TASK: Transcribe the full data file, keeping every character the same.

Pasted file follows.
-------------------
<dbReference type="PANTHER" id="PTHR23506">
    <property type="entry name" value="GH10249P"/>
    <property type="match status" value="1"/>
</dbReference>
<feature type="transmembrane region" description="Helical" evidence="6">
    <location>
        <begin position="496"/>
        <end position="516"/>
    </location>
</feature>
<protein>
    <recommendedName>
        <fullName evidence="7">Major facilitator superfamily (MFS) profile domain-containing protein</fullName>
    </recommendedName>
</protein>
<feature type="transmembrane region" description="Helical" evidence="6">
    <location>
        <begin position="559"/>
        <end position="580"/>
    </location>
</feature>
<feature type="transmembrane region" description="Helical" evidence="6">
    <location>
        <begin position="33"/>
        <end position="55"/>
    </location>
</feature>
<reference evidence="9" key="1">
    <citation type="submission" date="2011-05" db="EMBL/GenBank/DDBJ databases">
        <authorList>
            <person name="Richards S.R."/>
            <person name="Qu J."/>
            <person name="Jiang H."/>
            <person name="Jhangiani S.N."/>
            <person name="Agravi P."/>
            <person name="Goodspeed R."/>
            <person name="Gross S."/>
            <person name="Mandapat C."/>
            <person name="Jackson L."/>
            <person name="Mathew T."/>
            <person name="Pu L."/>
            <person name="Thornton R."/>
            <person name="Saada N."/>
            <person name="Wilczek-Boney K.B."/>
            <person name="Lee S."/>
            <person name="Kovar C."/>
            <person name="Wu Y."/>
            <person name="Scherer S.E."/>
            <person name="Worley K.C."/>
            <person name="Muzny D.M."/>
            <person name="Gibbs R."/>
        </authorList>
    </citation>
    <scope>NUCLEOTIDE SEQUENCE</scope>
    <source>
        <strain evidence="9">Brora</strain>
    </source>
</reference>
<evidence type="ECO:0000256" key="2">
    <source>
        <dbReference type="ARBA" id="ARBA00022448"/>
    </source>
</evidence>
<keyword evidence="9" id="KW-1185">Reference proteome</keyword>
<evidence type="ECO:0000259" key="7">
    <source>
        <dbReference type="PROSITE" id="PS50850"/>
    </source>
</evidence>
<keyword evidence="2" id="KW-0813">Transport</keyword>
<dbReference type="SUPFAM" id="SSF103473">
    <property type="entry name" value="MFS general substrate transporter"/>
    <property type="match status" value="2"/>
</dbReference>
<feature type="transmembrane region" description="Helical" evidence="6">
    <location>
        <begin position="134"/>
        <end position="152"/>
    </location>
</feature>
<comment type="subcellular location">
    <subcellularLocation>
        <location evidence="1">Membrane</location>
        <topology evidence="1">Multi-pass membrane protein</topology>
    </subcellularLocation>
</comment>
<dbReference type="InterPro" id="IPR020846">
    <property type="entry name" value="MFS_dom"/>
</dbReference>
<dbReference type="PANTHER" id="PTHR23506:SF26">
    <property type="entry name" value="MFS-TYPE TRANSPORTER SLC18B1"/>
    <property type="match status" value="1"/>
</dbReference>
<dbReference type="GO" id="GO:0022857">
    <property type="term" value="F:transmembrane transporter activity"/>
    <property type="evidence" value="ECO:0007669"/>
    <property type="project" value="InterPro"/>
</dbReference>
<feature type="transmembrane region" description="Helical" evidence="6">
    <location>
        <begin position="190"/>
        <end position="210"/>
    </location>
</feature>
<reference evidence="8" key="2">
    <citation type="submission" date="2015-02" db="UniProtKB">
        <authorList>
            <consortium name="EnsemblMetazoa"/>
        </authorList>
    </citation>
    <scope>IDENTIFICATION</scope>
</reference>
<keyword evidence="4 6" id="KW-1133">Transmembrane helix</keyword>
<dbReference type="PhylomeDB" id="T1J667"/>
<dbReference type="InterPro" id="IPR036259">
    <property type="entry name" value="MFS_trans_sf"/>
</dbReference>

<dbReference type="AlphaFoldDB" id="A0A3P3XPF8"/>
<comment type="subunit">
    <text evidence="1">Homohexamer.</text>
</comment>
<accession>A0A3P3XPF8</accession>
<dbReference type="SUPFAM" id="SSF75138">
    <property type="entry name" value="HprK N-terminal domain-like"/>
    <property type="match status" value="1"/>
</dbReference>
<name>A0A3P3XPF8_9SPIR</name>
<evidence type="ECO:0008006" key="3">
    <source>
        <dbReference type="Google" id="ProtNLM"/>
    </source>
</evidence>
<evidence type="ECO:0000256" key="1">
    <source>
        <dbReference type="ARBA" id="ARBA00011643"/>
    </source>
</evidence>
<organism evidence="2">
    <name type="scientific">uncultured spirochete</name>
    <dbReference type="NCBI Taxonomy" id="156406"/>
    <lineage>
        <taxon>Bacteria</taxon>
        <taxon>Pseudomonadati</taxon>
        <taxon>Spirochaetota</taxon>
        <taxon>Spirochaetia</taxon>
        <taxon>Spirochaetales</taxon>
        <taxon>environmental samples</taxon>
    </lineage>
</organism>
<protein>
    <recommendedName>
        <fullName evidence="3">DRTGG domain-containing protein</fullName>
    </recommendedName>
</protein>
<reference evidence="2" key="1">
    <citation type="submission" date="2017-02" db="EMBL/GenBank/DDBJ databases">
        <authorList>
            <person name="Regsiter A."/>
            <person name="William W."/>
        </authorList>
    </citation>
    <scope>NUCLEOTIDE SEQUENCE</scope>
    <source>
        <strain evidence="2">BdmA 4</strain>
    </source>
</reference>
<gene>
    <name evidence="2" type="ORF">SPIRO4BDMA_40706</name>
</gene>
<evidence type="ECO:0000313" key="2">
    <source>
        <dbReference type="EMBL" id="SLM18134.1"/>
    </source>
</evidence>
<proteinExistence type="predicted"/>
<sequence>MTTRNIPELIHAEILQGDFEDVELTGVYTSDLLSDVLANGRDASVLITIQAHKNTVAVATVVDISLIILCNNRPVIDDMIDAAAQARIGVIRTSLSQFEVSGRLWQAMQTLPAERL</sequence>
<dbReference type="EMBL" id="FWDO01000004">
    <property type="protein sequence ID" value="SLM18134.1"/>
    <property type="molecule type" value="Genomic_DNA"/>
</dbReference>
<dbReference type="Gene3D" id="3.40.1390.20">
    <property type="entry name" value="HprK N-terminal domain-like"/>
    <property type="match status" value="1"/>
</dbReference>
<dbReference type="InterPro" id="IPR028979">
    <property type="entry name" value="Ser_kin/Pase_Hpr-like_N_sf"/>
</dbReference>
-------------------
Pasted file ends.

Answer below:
<dbReference type="PANTHER" id="PTHR23506">
    <property type="entry name" value="GH10249P"/>
    <property type="match status" value="1"/>
</dbReference>
<feature type="transmembrane region" description="Helical" evidence="6">
    <location>
        <begin position="496"/>
        <end position="516"/>
    </location>
</feature>
<protein>
    <recommendedName>
        <fullName evidence="7">Major facilitator superfamily (MFS) profile domain-containing protein</fullName>
    </recommendedName>
</protein>
<feature type="transmembrane region" description="Helical" evidence="6">
    <location>
        <begin position="559"/>
        <end position="580"/>
    </location>
</feature>
<feature type="transmembrane region" description="Helical" evidence="6">
    <location>
        <begin position="33"/>
        <end position="55"/>
    </location>
</feature>
<reference evidence="9" key="1">
    <citation type="submission" date="2011-05" db="EMBL/GenBank/DDBJ databases">
        <authorList>
            <person name="Richards S.R."/>
            <person name="Qu J."/>
            <person name="Jiang H."/>
            <person name="Jhangiani S.N."/>
            <person name="Agravi P."/>
            <person name="Goodspeed R."/>
            <person name="Gross S."/>
            <person name="Mandapat C."/>
            <person name="Jackson L."/>
            <person name="Mathew T."/>
            <person name="Pu L."/>
            <person name="Thornton R."/>
            <person name="Saada N."/>
            <person name="Wilczek-Boney K.B."/>
            <person name="Lee S."/>
            <person name="Kovar C."/>
            <person name="Wu Y."/>
            <person name="Scherer S.E."/>
            <person name="Worley K.C."/>
            <person name="Muzny D.M."/>
            <person name="Gibbs R."/>
        </authorList>
    </citation>
    <scope>NUCLEOTIDE SEQUENCE</scope>
    <source>
        <strain evidence="9">Brora</strain>
    </source>
</reference>
<evidence type="ECO:0000256" key="2">
    <source>
        <dbReference type="ARBA" id="ARBA00022448"/>
    </source>
</evidence>
<keyword evidence="9" id="KW-1185">Reference proteome</keyword>
<evidence type="ECO:0000259" key="7">
    <source>
        <dbReference type="PROSITE" id="PS50850"/>
    </source>
</evidence>
<keyword evidence="2" id="KW-0813">Transport</keyword>
<dbReference type="SUPFAM" id="SSF103473">
    <property type="entry name" value="MFS general substrate transporter"/>
    <property type="match status" value="2"/>
</dbReference>
<feature type="transmembrane region" description="Helical" evidence="6">
    <location>
        <begin position="134"/>
        <end position="152"/>
    </location>
</feature>
<comment type="subcellular location">
    <subcellularLocation>
        <location evidence="1">Membrane</location>
        <topology evidence="1">Multi-pass membrane protein</topology>
    </subcellularLocation>
</comment>
<dbReference type="InterPro" id="IPR020846">
    <property type="entry name" value="MFS_dom"/>
</dbReference>
<dbReference type="PANTHER" id="PTHR23506:SF26">
    <property type="entry name" value="MFS-TYPE TRANSPORTER SLC18B1"/>
    <property type="match status" value="1"/>
</dbReference>
<dbReference type="GO" id="GO:0022857">
    <property type="term" value="F:transmembrane transporter activity"/>
    <property type="evidence" value="ECO:0007669"/>
    <property type="project" value="InterPro"/>
</dbReference>
<feature type="transmembrane region" description="Helical" evidence="6">
    <location>
        <begin position="190"/>
        <end position="210"/>
    </location>
</feature>
<reference evidence="8" key="2">
    <citation type="submission" date="2015-02" db="UniProtKB">
        <authorList>
            <consortium name="EnsemblMetazoa"/>
        </authorList>
    </citation>
    <scope>IDENTIFICATION</scope>
</reference>
<keyword evidence="4 6" id="KW-1133">Transmembrane helix</keyword>
<dbReference type="PhylomeDB" id="T1J667"/>
<dbReference type="InterPro" id="IPR036259">
    <property type="entry name" value="MFS_trans_sf"/>
</dbReference>

<dbReference type="AlphaFoldDB" id="A0A3P3XPF8"/>
<comment type="subunit">
    <text evidence="1">Homohexamer.</text>
</comment>
<accession>A0A3P3XPF8</accession>
<dbReference type="SUPFAM" id="SSF75138">
    <property type="entry name" value="HprK N-terminal domain-like"/>
    <property type="match status" value="1"/>
</dbReference>
<name>A0A3P3XPF8_9SPIR</name>
<evidence type="ECO:0008006" key="3">
    <source>
        <dbReference type="Google" id="ProtNLM"/>
    </source>
</evidence>
<evidence type="ECO:0000256" key="1">
    <source>
        <dbReference type="ARBA" id="ARBA00011643"/>
    </source>
</evidence>
<organism evidence="2">
    <name type="scientific">uncultured spirochete</name>
    <dbReference type="NCBI Taxonomy" id="156406"/>
    <lineage>
        <taxon>Bacteria</taxon>
        <taxon>Pseudomonadati</taxon>
        <taxon>Spirochaetota</taxon>
        <taxon>Spirochaetia</taxon>
        <taxon>Spirochaetales</taxon>
        <taxon>environmental samples</taxon>
    </lineage>
</organism>
<protein>
    <recommendedName>
        <fullName evidence="3">DRTGG domain-containing protein</fullName>
    </recommendedName>
</protein>
<reference evidence="2" key="1">
    <citation type="submission" date="2017-02" db="EMBL/GenBank/DDBJ databases">
        <authorList>
            <person name="Regsiter A."/>
            <person name="William W."/>
        </authorList>
    </citation>
    <scope>NUCLEOTIDE SEQUENCE</scope>
    <source>
        <strain evidence="2">BdmA 4</strain>
    </source>
</reference>
<gene>
    <name evidence="2" type="ORF">SPIRO4BDMA_40706</name>
</gene>
<evidence type="ECO:0000313" key="2">
    <source>
        <dbReference type="EMBL" id="SLM18134.1"/>
    </source>
</evidence>
<proteinExistence type="predicted"/>
<sequence>MTTRNIPELIHAEILQGDFEDVELTGVYTSDLLSDVLANGRDASVLITIQAHKNTVAVATVVDISLIILCNNRPVIDDMIDAAAQARIGVIRTSLSQFEVSGRLWQAMQTLPAERL</sequence>
<dbReference type="EMBL" id="FWDO01000004">
    <property type="protein sequence ID" value="SLM18134.1"/>
    <property type="molecule type" value="Genomic_DNA"/>
</dbReference>
<dbReference type="Gene3D" id="3.40.1390.20">
    <property type="entry name" value="HprK N-terminal domain-like"/>
    <property type="match status" value="1"/>
</dbReference>
<dbReference type="InterPro" id="IPR028979">
    <property type="entry name" value="Ser_kin/Pase_Hpr-like_N_sf"/>
</dbReference>